Zero byte file truncate issue with Nextcloud and ownCloud deployed with FastCGI
Using a client to upload files with HTTP chunked transfer encoding to a server with fastcgi/php-fmp enabled can lead to zero byte files. Chunked transfer encoding is used when the content length is unknown at the time the transfer is started and no
Content-length header can be set.
There are basically two options to encode a
PUT request. You either know the length of the data you want to transfer at the time of starting the request then you can set the HTTP
Content-Length header appropriately or you don’t know the length and thus have to choose a streaming approach using the chunked transfer encoding which does not need a
Content-Length header at all. A client is free to choose either of the two request types as both are completely fine with the HTTP specification.
Most clients out there, including web browsers, use the former method and thus do not hit this issue. There are use cases though which make it necessary to transfer data chunked. For example Mountain Duck that implements a virtual file system for accessing your cloud storage online. The write callbacks we get from the OS just include an offset, a buffer length and the buffer itself. Mountain Duck does not know the final size in advance. From a virtual file system perspective the call backs Mountain Duck get for an upload are as follows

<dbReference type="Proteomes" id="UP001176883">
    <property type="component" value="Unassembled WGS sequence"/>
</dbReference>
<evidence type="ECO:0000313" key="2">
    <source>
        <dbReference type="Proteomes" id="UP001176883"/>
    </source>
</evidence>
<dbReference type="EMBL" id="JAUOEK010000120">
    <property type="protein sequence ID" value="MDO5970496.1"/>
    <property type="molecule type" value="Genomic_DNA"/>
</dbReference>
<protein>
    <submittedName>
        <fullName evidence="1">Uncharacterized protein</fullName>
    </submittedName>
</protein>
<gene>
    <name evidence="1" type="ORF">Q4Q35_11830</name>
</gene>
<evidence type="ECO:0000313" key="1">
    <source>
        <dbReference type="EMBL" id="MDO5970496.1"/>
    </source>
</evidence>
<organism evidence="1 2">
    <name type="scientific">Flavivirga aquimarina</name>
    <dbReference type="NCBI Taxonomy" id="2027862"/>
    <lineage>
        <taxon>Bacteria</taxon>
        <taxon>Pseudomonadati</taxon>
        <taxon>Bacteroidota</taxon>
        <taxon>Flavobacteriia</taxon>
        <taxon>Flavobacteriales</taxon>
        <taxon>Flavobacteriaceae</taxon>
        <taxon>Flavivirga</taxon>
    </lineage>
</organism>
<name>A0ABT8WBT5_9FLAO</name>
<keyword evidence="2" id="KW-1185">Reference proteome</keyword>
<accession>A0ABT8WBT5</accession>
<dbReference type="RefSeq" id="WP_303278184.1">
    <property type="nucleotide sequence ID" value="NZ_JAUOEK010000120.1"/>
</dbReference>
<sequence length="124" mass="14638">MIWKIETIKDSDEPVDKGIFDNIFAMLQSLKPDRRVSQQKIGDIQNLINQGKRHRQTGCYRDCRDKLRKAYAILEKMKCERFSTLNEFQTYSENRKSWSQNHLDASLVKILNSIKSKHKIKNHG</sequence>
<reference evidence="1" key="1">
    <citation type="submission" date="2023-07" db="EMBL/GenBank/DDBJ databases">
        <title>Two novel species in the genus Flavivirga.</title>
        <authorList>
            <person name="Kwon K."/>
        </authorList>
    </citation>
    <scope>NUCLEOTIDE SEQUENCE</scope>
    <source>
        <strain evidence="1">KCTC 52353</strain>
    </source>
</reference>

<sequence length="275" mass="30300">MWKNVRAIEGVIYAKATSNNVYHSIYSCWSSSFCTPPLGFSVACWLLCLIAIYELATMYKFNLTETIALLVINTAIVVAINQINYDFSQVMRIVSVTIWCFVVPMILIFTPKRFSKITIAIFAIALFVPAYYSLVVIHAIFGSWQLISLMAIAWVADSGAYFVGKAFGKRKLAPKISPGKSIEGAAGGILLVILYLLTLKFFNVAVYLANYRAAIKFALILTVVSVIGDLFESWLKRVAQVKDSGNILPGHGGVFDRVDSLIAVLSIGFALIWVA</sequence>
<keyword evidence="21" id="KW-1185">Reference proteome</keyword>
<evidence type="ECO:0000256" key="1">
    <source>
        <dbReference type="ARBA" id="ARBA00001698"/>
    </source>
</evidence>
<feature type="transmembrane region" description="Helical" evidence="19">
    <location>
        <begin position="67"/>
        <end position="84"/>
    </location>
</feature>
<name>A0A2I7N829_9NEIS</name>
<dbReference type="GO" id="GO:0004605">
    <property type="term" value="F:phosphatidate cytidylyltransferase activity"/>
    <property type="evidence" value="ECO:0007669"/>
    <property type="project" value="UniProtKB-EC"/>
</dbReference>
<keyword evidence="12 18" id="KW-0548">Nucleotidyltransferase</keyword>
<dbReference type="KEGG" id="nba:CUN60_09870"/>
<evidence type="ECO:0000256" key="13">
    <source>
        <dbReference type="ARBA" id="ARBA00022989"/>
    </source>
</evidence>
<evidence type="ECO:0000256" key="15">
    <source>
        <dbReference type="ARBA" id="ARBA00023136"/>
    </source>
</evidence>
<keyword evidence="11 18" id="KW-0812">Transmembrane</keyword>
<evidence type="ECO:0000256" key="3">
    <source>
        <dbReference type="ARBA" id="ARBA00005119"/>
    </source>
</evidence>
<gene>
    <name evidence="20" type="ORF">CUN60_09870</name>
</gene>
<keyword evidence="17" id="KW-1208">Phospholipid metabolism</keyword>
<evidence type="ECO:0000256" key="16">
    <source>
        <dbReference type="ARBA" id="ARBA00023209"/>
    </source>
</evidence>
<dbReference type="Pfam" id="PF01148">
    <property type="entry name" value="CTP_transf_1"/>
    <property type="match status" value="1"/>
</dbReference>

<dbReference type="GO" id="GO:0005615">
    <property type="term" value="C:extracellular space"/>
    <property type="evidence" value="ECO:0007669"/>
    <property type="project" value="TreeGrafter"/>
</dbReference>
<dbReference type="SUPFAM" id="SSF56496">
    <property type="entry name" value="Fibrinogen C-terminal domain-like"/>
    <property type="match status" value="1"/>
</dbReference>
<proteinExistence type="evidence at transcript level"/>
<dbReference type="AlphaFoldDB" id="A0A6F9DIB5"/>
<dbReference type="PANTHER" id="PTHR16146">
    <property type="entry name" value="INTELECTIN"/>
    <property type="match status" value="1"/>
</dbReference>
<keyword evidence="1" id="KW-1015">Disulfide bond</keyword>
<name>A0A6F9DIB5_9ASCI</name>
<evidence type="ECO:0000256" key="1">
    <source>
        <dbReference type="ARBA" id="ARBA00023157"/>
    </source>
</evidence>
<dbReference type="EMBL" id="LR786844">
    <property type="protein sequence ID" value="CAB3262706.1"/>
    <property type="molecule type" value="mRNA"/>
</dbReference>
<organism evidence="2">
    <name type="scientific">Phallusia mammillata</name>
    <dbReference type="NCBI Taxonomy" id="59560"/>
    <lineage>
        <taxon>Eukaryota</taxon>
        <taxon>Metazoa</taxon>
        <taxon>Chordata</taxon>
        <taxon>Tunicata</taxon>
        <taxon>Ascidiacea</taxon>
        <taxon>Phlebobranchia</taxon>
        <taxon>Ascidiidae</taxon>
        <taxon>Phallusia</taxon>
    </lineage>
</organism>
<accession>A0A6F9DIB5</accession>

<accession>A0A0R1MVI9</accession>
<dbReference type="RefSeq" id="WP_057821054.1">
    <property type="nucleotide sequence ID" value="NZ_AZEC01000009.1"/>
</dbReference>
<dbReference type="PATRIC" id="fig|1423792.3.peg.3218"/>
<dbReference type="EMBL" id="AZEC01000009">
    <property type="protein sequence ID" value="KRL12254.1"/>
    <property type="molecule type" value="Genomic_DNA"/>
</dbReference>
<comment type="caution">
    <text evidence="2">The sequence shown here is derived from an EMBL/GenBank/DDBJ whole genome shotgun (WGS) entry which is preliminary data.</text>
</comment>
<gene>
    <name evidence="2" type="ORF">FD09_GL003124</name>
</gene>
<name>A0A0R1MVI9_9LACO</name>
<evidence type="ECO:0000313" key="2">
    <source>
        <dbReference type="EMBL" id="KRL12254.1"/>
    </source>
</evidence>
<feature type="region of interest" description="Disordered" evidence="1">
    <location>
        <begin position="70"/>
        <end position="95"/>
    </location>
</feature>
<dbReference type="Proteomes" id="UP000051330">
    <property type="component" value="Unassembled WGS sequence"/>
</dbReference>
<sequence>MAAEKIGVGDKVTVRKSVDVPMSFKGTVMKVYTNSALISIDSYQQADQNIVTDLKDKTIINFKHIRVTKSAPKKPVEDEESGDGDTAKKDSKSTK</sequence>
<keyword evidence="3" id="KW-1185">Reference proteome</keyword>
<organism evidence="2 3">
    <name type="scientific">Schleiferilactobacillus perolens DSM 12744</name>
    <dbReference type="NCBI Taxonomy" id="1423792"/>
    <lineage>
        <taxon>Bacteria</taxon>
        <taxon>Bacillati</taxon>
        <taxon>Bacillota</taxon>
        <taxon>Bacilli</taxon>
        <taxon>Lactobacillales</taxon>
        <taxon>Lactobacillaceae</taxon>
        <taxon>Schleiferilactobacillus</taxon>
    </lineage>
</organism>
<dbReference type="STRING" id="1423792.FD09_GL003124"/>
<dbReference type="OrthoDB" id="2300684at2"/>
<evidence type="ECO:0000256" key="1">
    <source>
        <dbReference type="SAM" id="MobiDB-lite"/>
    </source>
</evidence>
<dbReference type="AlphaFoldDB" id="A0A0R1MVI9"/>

1 - CreateFile myFile.txt 2 - SetAllocationSize myFile.txt, 1024 3 - WriteFile myFile.txt, offset 0, length 1024, buffer 4 - SetAllocationSize myFile.txt, 2048 5 - WriteFile myFile.txt, offset 1024, length 1024, buffer 6 - CloseFile myFile.txt
In step 3 Mountain Duck opens a connection to the remote server, send a
PUT request with the HTTP header
Transfer-Encoding: chunked and streams through all subsequent write callbacks. Finally, in step 6, the connection is closed.
The Nginx developers try to work around this issue by simply buffering the entire incoming stream and forward it through the FastCGI interface as a request with a well-known length. Make sure request buffering setting
fastcgi_request_buffering is enabled (Nginx does request buffering by default). There are several options to adjust the buffering behaviour.
Another (unverified) workaround might be to switch from socket to loopback communication for an Nginx/PHP-FPM setup. For more information refer to github.
We are aware of migrations for Apache HTTP Server such as disabling any buffering strategies in mod_fcgid or mod_proxy_fcgi/php-fpm. Thus you should avoid using FastCGI and use
mod_php instead which is known to handle chunked transfers correctly.